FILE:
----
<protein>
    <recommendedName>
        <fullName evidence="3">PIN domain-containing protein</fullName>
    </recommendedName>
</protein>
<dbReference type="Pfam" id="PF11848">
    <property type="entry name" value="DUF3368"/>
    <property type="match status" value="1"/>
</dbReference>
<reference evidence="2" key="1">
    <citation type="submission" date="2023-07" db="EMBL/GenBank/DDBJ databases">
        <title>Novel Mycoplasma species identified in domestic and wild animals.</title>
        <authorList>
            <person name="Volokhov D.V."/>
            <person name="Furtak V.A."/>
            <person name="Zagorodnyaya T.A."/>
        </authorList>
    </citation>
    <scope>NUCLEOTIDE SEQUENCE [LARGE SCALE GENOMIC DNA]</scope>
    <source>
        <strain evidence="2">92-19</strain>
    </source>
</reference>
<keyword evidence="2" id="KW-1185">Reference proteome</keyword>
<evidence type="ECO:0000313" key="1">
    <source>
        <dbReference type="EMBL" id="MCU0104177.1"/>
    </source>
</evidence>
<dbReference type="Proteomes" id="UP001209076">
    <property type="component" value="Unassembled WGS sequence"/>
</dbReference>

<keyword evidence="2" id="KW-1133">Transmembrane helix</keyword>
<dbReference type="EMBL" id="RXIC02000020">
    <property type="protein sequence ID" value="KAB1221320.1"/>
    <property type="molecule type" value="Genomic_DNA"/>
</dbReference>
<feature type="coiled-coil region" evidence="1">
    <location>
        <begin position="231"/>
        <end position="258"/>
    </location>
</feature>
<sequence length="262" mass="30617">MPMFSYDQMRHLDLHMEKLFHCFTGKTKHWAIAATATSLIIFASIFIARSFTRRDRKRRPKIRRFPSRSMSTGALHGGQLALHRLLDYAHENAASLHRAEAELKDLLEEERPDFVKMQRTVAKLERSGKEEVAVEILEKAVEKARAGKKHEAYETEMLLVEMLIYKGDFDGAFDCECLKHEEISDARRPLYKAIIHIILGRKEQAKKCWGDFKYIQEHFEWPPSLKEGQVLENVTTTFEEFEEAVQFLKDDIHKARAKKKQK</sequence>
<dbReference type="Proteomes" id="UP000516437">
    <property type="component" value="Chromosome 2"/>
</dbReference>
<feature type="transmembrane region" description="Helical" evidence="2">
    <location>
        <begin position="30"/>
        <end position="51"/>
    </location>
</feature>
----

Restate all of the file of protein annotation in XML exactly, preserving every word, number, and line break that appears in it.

<protein>
    <recommendedName>
        <fullName evidence="3">PIN domain-containing protein</fullName>
    </recommendedName>
</protein>
<dbReference type="Pfam" id="PF11848">
    <property type="entry name" value="DUF3368"/>
    <property type="match status" value="1"/>
</dbReference>
<reference evidence="2" key="1">
    <citation type="submission" date="2023-07" db="EMBL/GenBank/DDBJ databases">
        <title>Novel Mycoplasma species identified in domestic and wild animals.</title>
        <authorList>
            <person name="Volokhov D.V."/>
            <person name="Furtak V.A."/>
            <person name="Zagorodnyaya T.A."/>
        </authorList>
    </citation>
    <scope>NUCLEOTIDE SEQUENCE [LARGE SCALE GENOMIC DNA]</scope>
    <source>
        <strain evidence="2">92-19</strain>
    </source>
</reference>
<keyword evidence="2" id="KW-1185">Reference proteome</keyword>
<evidence type="ECO:0000313" key="1">
    <source>
        <dbReference type="EMBL" id="MCU0104177.1"/>
    </source>
</evidence>
<dbReference type="Proteomes" id="UP001209076">
    <property type="component" value="Unassembled WGS sequence"/>
</dbReference>

<keyword evidence="2" id="KW-1133">Transmembrane helix</keyword>
<dbReference type="EMBL" id="RXIC02000020">
    <property type="protein sequence ID" value="KAB1221320.1"/>
    <property type="molecule type" value="Genomic_DNA"/>
</dbReference>
<feature type="coiled-coil region" evidence="1">
    <location>
        <begin position="231"/>
        <end position="258"/>
    </location>
</feature>
<sequence length="262" mass="30617">MPMFSYDQMRHLDLHMEKLFHCFTGKTKHWAIAATATSLIIFASIFIARSFTRRDRKRRPKIRRFPSRSMSTGALHGGQLALHRLLDYAHENAASLHRAEAELKDLLEEERPDFVKMQRTVAKLERSGKEEVAVEILEKAVEKARAGKKHEAYETEMLLVEMLIYKGDFDGAFDCECLKHEEISDARRPLYKAIIHIILGRKEQAKKCWGDFKYIQEHFEWPPSLKEGQVLENVTTTFEEFEEAVQFLKDDIHKARAKKKQK</sequence>
<dbReference type="Proteomes" id="UP000516437">
    <property type="component" value="Chromosome 2"/>
</dbReference>
<feature type="transmembrane region" description="Helical" evidence="2">
    <location>
        <begin position="30"/>
        <end position="51"/>
    </location>
</feature>